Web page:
Rhizome Division

If your orchid has multiple stems, it can be divided into several smaller plants through its rhizomes.

Inspect the orchid’s horizontal rhizome structure and include about three mature pseudobulbs per section when you cut. Find a natural node or impression along your orchid’s rhizome, and make a clean cut there with sterilized scissors. Then separate the new orchid from the old one and place the new one into a pot with well-draining orchid potting mix.

Back Bulb Division

Back bulbs are pseudobulbs that no longer produce flowers or roots.

Use clean and sharp scissors to separate back bulbs from the primary plant. Dust the plant with a fungicide or leave it out for a few days to callus over. Place the bulb in well-draining soil and water it to induce sprouting. Some may sprout quickly, while others take longer to root. Some back bulbs take years to grow into a mature orchid flower!

Repotting a Keiki

Small offshoots, called keikis, develop along the nodes of the parent plant on monopodial orchids.

They can be easily removed for repotting, but wait until the keiki has sprouted leaves and roots before removing it from the main stem. A keiki without leaves and roots won’t be able to sustain itself in a new pot. Use a pair of clean shears to separate the baby plant from the mother plant. Put the keiki in a pot with well-draining soil and be careful not to overwater it.

Trimming and Potting Aerial Roots

Aerial roots grow off main stems on monopodial orchids. They are found dangling from nodes along the primary vertical stem. Trim the aerial roots and put them in a pot to sprout new growth. Keep them in a humid environment.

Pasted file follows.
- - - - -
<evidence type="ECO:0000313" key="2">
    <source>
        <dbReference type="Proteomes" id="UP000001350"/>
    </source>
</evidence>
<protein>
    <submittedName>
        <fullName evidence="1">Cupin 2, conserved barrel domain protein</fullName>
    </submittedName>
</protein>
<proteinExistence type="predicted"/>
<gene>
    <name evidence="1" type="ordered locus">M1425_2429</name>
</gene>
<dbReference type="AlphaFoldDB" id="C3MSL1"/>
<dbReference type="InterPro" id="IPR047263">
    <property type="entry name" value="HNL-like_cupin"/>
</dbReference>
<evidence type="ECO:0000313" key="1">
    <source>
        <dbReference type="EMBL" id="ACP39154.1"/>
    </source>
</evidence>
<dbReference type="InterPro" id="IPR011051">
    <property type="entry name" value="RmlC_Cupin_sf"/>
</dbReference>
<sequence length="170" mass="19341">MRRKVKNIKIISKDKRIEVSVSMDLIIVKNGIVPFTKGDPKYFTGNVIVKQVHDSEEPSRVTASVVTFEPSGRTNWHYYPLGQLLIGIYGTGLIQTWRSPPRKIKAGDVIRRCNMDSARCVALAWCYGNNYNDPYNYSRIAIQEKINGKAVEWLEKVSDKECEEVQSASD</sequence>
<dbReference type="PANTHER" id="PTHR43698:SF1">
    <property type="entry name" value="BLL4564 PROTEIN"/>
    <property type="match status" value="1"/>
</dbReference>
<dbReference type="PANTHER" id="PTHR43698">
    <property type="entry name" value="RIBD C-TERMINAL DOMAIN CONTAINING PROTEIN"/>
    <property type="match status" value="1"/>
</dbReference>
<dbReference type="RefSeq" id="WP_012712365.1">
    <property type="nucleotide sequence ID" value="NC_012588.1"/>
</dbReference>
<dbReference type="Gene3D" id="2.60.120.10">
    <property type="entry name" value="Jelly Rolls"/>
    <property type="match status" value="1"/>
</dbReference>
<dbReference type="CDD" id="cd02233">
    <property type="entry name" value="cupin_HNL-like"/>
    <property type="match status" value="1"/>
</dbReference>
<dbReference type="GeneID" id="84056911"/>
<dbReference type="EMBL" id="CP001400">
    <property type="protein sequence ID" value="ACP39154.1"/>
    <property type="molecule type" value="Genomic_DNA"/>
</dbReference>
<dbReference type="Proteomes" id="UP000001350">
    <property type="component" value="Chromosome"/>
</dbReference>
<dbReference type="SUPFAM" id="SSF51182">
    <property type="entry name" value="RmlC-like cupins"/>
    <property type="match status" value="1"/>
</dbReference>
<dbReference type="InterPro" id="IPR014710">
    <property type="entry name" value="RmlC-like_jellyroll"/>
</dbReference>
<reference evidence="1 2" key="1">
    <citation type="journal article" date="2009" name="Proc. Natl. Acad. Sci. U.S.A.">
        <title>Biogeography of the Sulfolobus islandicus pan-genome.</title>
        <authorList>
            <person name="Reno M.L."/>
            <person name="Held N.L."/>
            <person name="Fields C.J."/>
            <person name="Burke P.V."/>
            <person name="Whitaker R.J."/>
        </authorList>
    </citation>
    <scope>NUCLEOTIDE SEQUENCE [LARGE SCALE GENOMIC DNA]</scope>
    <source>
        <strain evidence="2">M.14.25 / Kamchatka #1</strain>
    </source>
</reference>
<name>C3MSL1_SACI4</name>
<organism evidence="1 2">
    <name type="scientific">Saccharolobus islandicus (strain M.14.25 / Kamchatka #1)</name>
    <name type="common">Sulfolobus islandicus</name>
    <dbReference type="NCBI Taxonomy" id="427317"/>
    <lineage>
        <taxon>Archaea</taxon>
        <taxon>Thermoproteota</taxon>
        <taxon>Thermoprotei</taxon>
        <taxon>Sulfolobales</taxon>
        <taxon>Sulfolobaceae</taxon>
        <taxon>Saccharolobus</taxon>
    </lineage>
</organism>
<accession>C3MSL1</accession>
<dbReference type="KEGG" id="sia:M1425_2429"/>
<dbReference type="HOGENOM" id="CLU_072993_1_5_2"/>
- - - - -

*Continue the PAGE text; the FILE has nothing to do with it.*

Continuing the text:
Stem Cuttings

Stem cutting is a common and successful propagating process. Follow the steps to grow a new orchid plant.

1. Cut the orchid

Start with a healthy orchid to increase the chances of survival for the new plant. Use an orchid that has bloomed with flowers that are starting to fade. The orchid should be done putting its energy into blooming before being propagated. If you are propagating a single-stem orchid, cut the orchid stem in half. Leave the bottom half with the roots attached in the original container. The bottom half will continue to grow into a new orchid. If you are propagating a multi-stem orchid, cut one cane from the orchid and cut the cane up into several pieces. Each cutting should contain 2-3 nodes.

2. Root the orchid cutting

To root your orchid, you need sphagnum moss or orchid potting mix. Regular potting soil is too dense for the new orchid.

If you’re using sphagnum moss to root the orchid, wrap the moss around the bottom cut end. A string can be used to gently secure the moss in place. The cuttings wrapped in moss don’t need to be sitting upright for roots to develop.

If you’re using orchid potting mix, place the bottom cut end directly into the soil. A popsicle stick can be placed next to the cutting to help it stand upright.

Water the cuttings without completely saturating them. The moss or soil should feel damp to the touch. After watering, cover the cuttings with a clear plastic bag to lock in moisture.

3. New orchid care

Place the cutting in a sunny location with indirect light. Remove the plastic bag to water when necessary. Some orchid cuttings may take up to 3 to 4 months to show signs of growth, so be patient. Once you notice new growth, you can begin fertilizing it weekly with diluted fertilizer.

Popular orchid species used in homes include cymbidiums, cattleyas, and moth orchids. Orchid plants have a reputation of being difficult to care for, but they are surprisingly simple houseplants to care for, even for beginners!